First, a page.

Ian Loader’s chapter on policing in Europe offers more empirically oriented discussion. Focusing on a distinct reality of crime policies, however, Loader should have studied this reality more empirically or, at the very least, he should have looked at the existing literature a bit more carefully, for many of his attempts to theorize have little foundation. In particular, Loader’s contention that intergovernmental accords are the primary vehicle of police cooperation in Europe is false, because such accords are a very recent and only modest factor in the wider and much more developed constellation of international policing that takes place at the institutional level of police agencies. It is not useful to postulate a centrality of the third-pillar in EU policy to account for policing. Attention for the democratic deficit impact of policing is not, but it need not be singularly framed in the European unification context.
Dario Melossi is well placed to offer a comparison of Italian and US experiences on punishment. In the very best tradition of sociological thought, Melossi compares the punishment cultures in these countries in the context of their cultural and historical traditions. He focuses in particular on the diverging religious histories in Italy and the United States, but he also avoids a simplistic cultural determinism to argue for a broader model of elective affinity. This comparative approach, however, has little to say about the actual interconnections between the two societies.
With Pat Carlen’s chapter on the imprisonment of women in England and Canada, the comparative approach is continued. In Canada, Carlen shows, the incarceration of women was criticized for being disproportionately oriented at poor and minority women. But when this critique failed and female imprisonment rose, the strategy was reconstituted as one that would be oriented at treatment programs. In England, a similar development took place, albeit with a harsher orientation towards the female inmate as an accountable individual.
In their chapter on the convergence of crime control policies in the United Kingdom and the United States, Trevor Jones and Tim Newburn make good on the intentions set out in the beginning of the book. Jones and Newburn analyze the cross-border convergence of crime control across industrialized nations in terms of the public policies that mark capitalist societies, thereby merging [*536] the perspectives of criminologists and political scientists. Most essentially, what this approach brings out is that while there are many convergences in crime policy between the US and the UK, there are also divergences. For instance, at a rhetorical level among key policy actors, zero tolerance policing has been as popular in the UK as in the US, but in practice the policing model was hardly copied in the UK at all. Similarly, prison privatization has taken place in both societies, but in the UK it was only very reluctantly introduced. Likewise, sex offender registration practices exist on both sides of the Atlantic, but in the UK public officials have largely resisted any elaborate notification schemes. Jones and Newburn thus show that it is useful, even necessary, to look at various components of policy (policy making and policy implementation) and how these play out to imply selective convergence.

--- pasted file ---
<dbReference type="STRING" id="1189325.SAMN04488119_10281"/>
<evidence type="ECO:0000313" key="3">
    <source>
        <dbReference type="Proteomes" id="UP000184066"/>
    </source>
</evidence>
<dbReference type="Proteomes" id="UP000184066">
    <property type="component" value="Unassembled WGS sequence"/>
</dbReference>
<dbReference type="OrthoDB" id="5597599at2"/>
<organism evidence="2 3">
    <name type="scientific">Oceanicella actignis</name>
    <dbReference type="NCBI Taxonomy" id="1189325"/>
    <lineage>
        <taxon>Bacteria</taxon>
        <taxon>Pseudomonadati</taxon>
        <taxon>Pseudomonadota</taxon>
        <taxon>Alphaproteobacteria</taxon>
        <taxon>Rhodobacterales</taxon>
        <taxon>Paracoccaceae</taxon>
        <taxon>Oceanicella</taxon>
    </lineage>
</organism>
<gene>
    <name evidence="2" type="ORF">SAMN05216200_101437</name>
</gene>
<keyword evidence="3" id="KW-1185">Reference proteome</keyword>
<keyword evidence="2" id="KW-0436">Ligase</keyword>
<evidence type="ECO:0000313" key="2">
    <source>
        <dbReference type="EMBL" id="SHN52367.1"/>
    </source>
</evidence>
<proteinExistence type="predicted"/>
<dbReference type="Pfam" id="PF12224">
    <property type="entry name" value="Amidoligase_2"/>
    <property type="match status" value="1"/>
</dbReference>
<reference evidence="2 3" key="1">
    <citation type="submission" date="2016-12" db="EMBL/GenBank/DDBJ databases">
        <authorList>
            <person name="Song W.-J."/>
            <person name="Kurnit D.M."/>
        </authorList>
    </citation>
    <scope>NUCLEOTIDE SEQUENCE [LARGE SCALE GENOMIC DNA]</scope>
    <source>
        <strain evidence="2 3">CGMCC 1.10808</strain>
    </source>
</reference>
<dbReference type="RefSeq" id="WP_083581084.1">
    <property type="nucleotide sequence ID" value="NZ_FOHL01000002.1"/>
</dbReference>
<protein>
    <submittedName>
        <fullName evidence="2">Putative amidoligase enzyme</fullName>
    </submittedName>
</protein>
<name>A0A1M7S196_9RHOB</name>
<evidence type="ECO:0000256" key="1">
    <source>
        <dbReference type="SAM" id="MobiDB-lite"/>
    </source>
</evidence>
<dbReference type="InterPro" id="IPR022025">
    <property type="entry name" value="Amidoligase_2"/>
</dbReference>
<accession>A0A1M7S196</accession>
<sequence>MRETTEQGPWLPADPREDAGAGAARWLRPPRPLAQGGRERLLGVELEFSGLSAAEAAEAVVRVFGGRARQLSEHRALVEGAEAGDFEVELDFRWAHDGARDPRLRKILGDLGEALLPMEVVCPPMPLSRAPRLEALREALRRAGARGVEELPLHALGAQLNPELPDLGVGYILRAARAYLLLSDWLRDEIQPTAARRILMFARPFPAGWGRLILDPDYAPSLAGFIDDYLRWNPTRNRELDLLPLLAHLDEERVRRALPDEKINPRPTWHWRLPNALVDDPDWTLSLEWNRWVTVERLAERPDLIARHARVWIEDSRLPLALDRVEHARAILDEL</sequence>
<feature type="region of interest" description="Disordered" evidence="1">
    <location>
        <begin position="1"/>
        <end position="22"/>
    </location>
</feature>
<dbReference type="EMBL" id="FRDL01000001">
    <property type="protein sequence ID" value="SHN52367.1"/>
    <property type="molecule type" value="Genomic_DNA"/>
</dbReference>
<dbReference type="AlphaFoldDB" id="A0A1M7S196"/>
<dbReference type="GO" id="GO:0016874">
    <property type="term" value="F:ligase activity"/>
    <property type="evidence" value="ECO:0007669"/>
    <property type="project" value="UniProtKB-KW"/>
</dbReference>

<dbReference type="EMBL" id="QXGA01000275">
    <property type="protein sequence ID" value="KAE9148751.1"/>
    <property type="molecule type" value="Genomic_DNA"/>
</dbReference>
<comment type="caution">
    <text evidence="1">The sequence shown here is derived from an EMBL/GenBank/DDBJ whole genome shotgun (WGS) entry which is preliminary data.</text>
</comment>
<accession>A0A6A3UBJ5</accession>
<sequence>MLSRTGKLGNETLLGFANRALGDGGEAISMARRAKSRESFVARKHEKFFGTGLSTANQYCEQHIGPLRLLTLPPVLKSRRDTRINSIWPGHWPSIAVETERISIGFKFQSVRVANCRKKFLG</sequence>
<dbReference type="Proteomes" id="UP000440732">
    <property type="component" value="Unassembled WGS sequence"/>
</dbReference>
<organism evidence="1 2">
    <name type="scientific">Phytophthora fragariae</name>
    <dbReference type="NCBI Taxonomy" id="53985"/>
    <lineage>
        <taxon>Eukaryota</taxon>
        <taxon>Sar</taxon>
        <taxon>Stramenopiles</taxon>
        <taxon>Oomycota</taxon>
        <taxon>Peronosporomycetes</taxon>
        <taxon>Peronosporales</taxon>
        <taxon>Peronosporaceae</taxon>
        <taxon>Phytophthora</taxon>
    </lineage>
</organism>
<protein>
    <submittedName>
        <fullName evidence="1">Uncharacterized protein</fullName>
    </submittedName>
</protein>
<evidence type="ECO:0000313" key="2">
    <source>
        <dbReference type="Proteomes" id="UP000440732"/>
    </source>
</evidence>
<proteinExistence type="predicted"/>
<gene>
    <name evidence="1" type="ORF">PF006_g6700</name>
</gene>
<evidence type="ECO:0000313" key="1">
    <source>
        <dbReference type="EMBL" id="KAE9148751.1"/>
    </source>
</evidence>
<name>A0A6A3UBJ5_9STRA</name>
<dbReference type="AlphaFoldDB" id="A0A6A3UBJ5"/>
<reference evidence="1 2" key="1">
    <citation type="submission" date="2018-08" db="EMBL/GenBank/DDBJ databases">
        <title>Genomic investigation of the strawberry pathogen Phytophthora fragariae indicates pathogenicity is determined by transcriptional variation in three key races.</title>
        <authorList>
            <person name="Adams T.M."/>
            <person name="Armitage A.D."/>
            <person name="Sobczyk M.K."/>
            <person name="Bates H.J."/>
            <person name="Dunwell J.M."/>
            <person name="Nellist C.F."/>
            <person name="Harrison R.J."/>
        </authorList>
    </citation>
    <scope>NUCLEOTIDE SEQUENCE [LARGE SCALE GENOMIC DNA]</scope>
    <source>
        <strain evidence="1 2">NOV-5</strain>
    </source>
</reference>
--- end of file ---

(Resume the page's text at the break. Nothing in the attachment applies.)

John Muncie addresses the harshening of the treatment of juveniles in the criminal justice system alongside of a diminution of the welfare state. As youngsters are less considered to be in need of help when they violate rules and are instead looked at as offenders plain and simple, an adulteration of the juvenile justice system occurs. This toughening of the response towards delinquent juveniles is not only a factor of the transfer of policies among nations, it has also been dealt with at the supranational level, although mostly in negative ways as various actions by the United Nations to halt the criminalization of children’s misconduct have found little support among nations. Therefore, the author aptly suggests, that the transfers of criminal justice policies have to be coined in terms of the dual processes of delocalization and relocalization, because cross-border transfers are always enacted in a manner that is driven by local conditions, enabling partial adoption of and resistance to external influences.